Police in Baton Rouge say they have arrested three people who stole guns with the goal of killing police officers. They are still looking for a fourth suspect in the alleged plot, NPR's Greg Allen reports.

"Police say the thefts were at a Baton Rouge pawn shop early Saturday morning," Greg says. "One person was arrested at the scene. Since then, two others have been arrested and six of the eight stolen handguns have been recovered. Police are still looking for one other man."

A 13-year-old boy is among those arrested, Greg says.

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After an international tribunal invalidated Beijing's claims to the South China Sea, Chinese authorities have declared in no uncertain terms that they will be ignoring the ruling.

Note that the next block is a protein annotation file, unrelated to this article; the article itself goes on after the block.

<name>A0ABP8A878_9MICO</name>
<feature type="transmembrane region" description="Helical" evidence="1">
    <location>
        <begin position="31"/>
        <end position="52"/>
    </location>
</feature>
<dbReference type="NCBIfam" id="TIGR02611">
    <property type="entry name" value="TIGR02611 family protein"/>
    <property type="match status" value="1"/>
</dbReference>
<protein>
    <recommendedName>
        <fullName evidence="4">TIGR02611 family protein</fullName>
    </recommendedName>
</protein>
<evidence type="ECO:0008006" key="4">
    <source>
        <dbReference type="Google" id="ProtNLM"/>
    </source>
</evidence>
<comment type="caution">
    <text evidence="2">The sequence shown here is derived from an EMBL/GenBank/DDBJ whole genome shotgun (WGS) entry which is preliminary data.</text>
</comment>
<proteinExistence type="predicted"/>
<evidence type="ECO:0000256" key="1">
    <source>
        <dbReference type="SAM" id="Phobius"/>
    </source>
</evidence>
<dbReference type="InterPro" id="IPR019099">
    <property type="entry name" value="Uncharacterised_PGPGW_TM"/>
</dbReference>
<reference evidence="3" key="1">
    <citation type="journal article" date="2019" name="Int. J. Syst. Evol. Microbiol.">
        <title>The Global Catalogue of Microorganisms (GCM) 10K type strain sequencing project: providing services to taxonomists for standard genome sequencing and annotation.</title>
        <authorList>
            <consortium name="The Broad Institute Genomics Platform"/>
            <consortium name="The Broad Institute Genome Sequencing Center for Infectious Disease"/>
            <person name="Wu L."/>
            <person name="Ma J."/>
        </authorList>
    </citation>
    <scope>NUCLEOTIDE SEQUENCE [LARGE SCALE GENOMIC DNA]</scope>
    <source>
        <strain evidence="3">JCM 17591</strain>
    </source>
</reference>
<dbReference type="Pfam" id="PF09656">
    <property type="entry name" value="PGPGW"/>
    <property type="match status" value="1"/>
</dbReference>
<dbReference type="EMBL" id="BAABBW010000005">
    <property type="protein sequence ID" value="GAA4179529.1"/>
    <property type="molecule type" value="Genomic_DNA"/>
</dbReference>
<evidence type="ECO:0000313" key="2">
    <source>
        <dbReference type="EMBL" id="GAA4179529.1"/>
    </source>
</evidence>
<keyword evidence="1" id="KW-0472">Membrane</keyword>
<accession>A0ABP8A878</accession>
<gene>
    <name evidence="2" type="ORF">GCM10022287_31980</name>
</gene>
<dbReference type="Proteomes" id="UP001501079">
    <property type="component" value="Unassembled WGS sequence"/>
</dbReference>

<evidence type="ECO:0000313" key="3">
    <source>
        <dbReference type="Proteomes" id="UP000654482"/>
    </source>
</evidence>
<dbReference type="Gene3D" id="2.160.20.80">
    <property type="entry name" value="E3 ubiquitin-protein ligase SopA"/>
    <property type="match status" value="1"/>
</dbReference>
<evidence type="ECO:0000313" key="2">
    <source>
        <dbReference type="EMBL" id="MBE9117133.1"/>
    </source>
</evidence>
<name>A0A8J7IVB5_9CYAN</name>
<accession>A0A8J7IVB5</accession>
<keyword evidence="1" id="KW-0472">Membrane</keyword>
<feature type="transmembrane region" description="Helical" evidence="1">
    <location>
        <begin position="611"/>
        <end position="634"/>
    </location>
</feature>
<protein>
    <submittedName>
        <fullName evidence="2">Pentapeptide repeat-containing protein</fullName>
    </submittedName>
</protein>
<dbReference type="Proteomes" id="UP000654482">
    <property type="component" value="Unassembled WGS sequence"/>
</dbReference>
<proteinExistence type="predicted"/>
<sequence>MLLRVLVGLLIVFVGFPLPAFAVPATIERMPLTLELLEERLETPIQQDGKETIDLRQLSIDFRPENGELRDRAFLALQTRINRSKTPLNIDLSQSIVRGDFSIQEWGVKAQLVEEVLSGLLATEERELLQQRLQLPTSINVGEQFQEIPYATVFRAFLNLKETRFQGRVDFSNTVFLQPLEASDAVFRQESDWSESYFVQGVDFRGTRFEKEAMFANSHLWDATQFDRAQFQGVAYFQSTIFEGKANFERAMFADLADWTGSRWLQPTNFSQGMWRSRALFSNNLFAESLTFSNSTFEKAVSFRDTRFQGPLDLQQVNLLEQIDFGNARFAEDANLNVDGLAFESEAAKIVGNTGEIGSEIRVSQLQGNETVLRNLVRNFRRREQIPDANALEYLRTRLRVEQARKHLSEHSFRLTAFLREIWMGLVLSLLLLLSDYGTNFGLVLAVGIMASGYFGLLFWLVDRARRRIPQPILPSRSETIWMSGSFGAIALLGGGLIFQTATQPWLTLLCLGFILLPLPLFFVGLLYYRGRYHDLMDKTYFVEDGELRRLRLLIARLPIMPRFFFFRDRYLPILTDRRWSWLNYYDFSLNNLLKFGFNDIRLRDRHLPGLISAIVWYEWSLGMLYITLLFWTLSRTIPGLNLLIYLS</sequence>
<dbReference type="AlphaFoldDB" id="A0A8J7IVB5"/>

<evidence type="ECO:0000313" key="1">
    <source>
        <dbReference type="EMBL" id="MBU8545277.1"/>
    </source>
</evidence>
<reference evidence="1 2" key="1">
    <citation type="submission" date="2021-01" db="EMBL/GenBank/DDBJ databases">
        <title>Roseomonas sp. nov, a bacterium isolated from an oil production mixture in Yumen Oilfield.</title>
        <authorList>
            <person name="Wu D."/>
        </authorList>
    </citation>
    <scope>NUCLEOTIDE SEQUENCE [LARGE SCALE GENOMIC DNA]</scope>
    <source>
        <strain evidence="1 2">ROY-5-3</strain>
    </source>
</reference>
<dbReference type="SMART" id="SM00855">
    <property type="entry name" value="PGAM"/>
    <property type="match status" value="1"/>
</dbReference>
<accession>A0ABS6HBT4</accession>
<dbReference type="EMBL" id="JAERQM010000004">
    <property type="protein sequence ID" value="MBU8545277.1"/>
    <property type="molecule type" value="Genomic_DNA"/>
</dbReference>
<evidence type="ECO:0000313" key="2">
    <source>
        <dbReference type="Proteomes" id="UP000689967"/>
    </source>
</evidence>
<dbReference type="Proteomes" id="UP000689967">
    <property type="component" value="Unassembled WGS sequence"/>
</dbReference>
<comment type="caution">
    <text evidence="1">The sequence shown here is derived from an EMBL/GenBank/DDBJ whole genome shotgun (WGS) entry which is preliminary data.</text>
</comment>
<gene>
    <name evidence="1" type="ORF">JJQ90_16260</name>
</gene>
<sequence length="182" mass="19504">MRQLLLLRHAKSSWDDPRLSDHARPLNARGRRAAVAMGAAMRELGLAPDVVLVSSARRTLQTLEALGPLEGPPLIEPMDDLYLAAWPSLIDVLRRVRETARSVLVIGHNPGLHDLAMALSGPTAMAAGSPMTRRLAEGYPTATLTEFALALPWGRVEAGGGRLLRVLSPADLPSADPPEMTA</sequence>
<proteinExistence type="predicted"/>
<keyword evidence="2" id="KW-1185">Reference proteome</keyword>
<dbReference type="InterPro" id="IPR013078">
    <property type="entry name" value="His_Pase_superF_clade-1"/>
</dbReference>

The Philippines brought the case to the Permanent Court of Arbitration in The Hague, objecting to China's claims to maritime rights in the disputed waters. The tribunal agreed that China had no legal authority to claim the waters, and was infringing on the sovereign rights of the Philippines.

Donald Trump is firing back at Supreme Court Justice Ruth Bader Ginsburg after she made disparaging comments about him in several media interviews. He tweeted late Tuesday that she "has embarrassed all" with her "very dumb" comments about the candidate. Trump ended his tweet with "Her mind is shot - resign!":

Donald Trump wrapped up his public tryout of potential vice presidential candidates in Indiana Tuesday night with Gov. Mike Pence giving the final audition.